Trip Reports

  • Where the Big Stuff Goes Down

    A trip report by Mark Pugliese on climbing in the Central Alaska Range.

    MarkPugliese- Alaska Camp

    As the plane banked my heart started racing and I thought “This is where the big stuff goes down.” We were flying into the East Fork of the Toke and the mighty West Face of Huntington dominated the window. I was seeing for the first time how truly massive this terrain was. Unfolding below us was an immense alpine playground of endless peaks, lines of ice, and crumbling glaciers. It would be a place to test ourselves and to find what we were both looking for in our climbing; a great adventure.

    In late April of this year Nik Mirhashemi and I flew into the Central Alaska Range with plans of climbing some commonly ascended classics as well as hopefully establishing some new routes of our own. With a pattern of warm and unsettled weather we decided to fly into the Tokositna glacier at the base of Mt. Huntington to attempt the Harvard route as a warm up for the trip.

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  • Art in the Mountains

    Behind the work of Artist and Alpinist Nikki Frumkin.

    Sloan Peak painting by Nikki Frumkin

    This week our Seattle store just got even cooler with the addition of an art installation showcasing the work of local artist, Nikki Frumkin. We are hosting a little reception tonight (6/23/16 at 6:00PM), and her work will be on display through July 20th. If you can't swing by in person, here is an interview with Nikki about her art, Seattle, and her awesome adventures. .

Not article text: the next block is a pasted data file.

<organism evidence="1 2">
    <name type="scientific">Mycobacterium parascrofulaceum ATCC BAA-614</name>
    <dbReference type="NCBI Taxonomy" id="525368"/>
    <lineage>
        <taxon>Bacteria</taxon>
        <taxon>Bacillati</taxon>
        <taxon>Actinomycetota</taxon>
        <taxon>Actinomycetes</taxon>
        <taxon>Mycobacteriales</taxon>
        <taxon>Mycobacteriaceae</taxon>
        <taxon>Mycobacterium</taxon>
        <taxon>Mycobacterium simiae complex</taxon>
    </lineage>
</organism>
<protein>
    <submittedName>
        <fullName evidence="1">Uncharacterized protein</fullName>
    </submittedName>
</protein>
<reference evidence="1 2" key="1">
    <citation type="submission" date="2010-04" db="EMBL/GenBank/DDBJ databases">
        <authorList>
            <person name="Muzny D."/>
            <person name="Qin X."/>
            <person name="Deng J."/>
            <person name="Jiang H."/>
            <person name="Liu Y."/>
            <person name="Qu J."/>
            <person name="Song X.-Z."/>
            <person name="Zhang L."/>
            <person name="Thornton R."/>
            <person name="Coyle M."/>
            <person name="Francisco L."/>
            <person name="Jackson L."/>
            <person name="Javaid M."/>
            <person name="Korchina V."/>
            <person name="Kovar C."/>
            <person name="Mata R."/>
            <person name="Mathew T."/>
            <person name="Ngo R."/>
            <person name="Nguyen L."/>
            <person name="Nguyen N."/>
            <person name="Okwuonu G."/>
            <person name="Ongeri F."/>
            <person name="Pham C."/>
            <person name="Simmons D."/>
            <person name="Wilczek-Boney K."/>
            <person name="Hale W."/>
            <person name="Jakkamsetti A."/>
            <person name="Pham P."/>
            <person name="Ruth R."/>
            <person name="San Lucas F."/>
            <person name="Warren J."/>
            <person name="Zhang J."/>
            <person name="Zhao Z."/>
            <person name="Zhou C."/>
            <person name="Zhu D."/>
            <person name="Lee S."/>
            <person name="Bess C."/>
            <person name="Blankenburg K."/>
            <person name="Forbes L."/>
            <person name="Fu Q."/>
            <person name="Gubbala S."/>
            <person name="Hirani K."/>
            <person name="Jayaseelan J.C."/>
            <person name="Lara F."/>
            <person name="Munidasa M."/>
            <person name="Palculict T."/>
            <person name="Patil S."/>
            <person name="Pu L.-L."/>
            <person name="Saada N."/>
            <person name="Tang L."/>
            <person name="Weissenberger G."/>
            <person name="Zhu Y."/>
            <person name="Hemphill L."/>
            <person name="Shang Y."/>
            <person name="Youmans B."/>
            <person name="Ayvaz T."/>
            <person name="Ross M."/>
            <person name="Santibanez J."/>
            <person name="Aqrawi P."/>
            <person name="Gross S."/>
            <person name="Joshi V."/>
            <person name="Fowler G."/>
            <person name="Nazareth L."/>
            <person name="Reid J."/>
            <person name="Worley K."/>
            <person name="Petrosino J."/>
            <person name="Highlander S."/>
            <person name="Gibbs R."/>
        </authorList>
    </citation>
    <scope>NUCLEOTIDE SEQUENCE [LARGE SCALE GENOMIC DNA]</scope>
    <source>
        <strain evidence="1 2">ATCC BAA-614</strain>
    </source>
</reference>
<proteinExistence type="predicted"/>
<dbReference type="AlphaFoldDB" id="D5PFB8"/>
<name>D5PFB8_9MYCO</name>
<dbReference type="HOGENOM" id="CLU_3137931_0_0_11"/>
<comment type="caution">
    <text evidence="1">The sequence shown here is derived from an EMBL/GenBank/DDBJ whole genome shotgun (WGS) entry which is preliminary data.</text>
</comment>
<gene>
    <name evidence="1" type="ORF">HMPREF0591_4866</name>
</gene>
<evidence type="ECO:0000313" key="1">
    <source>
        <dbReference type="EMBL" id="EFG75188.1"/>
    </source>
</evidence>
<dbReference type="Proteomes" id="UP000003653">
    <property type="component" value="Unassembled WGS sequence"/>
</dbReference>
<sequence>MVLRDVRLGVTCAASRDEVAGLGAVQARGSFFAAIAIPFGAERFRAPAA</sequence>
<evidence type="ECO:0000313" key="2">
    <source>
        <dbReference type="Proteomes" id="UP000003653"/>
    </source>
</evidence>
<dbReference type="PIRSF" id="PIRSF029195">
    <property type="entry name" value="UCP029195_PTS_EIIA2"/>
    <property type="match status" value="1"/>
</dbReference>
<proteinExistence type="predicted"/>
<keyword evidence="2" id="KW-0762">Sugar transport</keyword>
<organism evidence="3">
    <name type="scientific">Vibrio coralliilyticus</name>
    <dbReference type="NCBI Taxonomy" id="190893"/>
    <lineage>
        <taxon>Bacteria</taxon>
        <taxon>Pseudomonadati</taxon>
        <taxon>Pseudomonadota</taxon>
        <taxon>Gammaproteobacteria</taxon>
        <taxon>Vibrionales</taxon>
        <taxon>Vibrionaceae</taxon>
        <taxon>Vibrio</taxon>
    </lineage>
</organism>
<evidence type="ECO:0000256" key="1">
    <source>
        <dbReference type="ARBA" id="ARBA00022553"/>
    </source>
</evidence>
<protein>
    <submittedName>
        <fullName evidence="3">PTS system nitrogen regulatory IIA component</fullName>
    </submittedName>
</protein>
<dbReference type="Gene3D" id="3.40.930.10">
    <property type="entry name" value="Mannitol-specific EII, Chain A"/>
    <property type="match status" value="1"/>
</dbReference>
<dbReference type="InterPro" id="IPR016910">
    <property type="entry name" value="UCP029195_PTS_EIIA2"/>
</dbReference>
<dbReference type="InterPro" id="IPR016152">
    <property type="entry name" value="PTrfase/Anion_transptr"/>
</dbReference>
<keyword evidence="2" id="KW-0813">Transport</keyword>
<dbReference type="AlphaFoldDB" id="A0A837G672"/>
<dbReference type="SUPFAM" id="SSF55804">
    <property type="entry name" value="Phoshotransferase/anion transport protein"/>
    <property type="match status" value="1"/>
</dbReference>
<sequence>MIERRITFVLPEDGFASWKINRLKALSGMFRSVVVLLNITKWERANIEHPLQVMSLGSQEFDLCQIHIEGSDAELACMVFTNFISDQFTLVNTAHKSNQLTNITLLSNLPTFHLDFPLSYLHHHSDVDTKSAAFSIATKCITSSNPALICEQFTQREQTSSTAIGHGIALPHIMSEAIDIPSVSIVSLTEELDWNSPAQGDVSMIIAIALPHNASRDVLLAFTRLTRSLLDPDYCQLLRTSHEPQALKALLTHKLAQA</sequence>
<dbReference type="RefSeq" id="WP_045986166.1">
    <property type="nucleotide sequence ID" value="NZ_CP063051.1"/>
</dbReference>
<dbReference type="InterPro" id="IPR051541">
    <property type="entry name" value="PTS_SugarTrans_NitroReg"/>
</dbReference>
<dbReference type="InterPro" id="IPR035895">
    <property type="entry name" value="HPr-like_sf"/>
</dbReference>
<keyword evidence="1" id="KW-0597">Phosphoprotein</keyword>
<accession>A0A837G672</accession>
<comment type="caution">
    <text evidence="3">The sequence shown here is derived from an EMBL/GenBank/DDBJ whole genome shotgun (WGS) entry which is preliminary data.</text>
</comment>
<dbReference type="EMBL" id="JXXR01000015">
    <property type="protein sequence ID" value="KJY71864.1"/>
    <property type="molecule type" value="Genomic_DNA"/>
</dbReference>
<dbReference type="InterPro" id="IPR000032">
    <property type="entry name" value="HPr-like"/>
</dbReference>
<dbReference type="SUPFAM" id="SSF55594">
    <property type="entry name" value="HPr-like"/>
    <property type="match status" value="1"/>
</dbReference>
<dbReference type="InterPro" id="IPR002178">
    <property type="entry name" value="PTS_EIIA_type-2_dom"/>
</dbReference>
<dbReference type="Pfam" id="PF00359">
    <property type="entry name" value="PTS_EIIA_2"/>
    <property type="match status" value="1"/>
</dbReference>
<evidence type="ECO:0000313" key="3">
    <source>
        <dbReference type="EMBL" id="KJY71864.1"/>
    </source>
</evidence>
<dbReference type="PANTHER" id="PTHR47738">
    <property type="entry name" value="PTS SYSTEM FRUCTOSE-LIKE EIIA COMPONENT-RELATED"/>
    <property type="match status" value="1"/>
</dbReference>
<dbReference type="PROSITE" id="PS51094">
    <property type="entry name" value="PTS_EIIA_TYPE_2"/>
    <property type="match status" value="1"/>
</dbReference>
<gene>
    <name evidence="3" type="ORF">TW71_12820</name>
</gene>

Mountains, Volcanoes and other high places. If you live in the Pacific Northwest, don’t be surprised to find Nikki sitting on her backpack surrounded by the snowy cascades and drawing in her sketchbook.

    What inspired you to start painting?

    I have been painting since I was a small kid. There is something inside of me that needs to represent my ideas about the world on drawing paper. When I moved to the Pacific Northwest three years ago, I found myself in the midst of the most stunning landscapes and mountains. They just begged me to climb and paint outside.

    I am lucky to have found what I love and do. A professor in college once told me my art would never go anywhere, but I’ve always know drawing and painting is part of who I am.

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  • Roadtrip Reports: Arches

    Arches-Feathered-Friends-Journal

    “For a little while we are again able to see, as the child sees, a world of marvels.” Edward Abbey

    In 1956 and 1957 Edward Abbey was the park ranger for Arches, at a time before it had achieved National Park status and when the unpaved roads were more traveled by tumbleweeds and lizards than visitors. Now, the park is visited by 1.5 million people each year.

    Even with this incredible number of visitors, Arches retains its sense of awe and wonder. Of all the parks I visited, I saw more people here who were simply standing, observing, and marveling. You know you are somewhere special when a child’s expression of awe at the 290-foot expanse of Landscape Arch is mirrored on the face of the adults beside them.

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  • Roadtrip Reports: Bryce Canyon

    Bryce Canyon National Park Watercolor Painting

    Part One: A Feathered Friends Tour of the Southwest

    Hoodoos. Ladies with hairdos. Fairy Chimneys. Whatever you call them, the incredible rock formations of Bryce Canyon are unlike anything else in the world. The towering spires, vibrant colors, and chromatic vistas were the first stop in a road trip to celebrate the National Park Centennial.

    Last month I went on a month-long road trip to explore the parks that are arguably one of “America’s best ideas” in relation to conservation and recreation. It was also the perfect opportunity to put some new Feathered Friends gear to the test in a cold and arid climate.

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